OPINION: Mama’s Attic brings much needed cultural history during BHM


Denaya Lewis

“We need to look in the past to see what we can accomplish in the future.” Graphic by Hailey Stessman/The Gateway

When you think of Black History Month, the first thing that comes to most people’s minds is Martin Luther King, Rosa Parks, Harriet Tubman, etc. While those stories are important, we hear them year after year.

We almost never look at the rich African American history right in our own backyard. Mama’s Attic is a new Black History Culture Center which focuses on Omaha’s Black history.

It promotes learning and preserves Black culture for everyone to see.

Lavon Stennis is the woman behind the magic. Her love for Black history and lack of community resources inspired her to start educating children and encouraging them to learn about their own history.

“Everybody will learn something different, but I hope they will walk away with a better understanding of what that particular moment in African American history was about,” said Stennis.

Her ultimate goal is to motivate everyone who visits to look into Black history, Omaha history, and their own personal history. Rosie the Riveter is the face of the feminism movement, but all of our grandmothers were riveters too. Martin Luther King is the face of the civil rights movement, but our grandfathers were activists too.

There is something for everyone to learn. Currently, the museum is showcasing “Little people who made a big impact on America” through March 30. You can reserve a ticket by emailing mamasattic1952@gmail.com to make a reservation.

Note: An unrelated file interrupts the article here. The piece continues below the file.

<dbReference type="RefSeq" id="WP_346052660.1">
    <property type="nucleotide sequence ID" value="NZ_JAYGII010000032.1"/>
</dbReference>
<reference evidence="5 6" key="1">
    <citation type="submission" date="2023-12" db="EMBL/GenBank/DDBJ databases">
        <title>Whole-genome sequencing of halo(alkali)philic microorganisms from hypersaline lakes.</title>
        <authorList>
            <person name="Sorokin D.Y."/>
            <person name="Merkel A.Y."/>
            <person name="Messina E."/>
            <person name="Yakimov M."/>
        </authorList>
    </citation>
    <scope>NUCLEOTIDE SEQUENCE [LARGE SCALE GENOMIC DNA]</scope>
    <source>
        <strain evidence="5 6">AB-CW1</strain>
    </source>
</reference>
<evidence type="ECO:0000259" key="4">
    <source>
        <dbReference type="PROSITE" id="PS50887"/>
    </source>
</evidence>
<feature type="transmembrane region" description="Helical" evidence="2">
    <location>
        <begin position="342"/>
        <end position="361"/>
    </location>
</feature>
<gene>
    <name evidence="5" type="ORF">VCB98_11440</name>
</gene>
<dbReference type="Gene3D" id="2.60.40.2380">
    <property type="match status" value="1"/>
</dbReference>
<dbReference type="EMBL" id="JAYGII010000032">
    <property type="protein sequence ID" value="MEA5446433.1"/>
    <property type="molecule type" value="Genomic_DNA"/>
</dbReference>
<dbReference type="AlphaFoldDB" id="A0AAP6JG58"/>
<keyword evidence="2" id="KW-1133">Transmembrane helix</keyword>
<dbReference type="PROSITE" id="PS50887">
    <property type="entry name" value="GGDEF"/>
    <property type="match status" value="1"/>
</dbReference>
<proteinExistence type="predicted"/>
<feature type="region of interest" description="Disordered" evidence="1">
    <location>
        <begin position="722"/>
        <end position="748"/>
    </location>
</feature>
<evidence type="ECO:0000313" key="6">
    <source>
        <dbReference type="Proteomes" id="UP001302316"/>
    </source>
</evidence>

When we talk about the civil rights movement, we forget that young adults were an integral part. Kids and young adults have always been the face of change. People our age brought national attention to the civil rights movement.

Of all the similarities from the BLM movement and the Civil Rights Movement, we overlook that in both cases the majority of protests were run by young adults. Change starts in the heart of the young. Mama’s Attic helps us to recognize the potential of the urban youth.

“Hopefully [the younger people] will be able to say, ‘I dont like whats going on in Omaha, I can make a difference’” said Stennis.

We need to look in the past to see what we can accomplish in the future. The Little Rock Nine, the Greensboro four, all draw parallels to youth activists in Omaha. This center encourages young people to stand up for themselves and for social justice.

When Covid lifts, the center plans to open its doors and engage everyone in hands-on activities.

It is a great place to start learning about Black history, but don’t let it be your last. Go to your local library and museums, and continue to learn important history that shapes the future.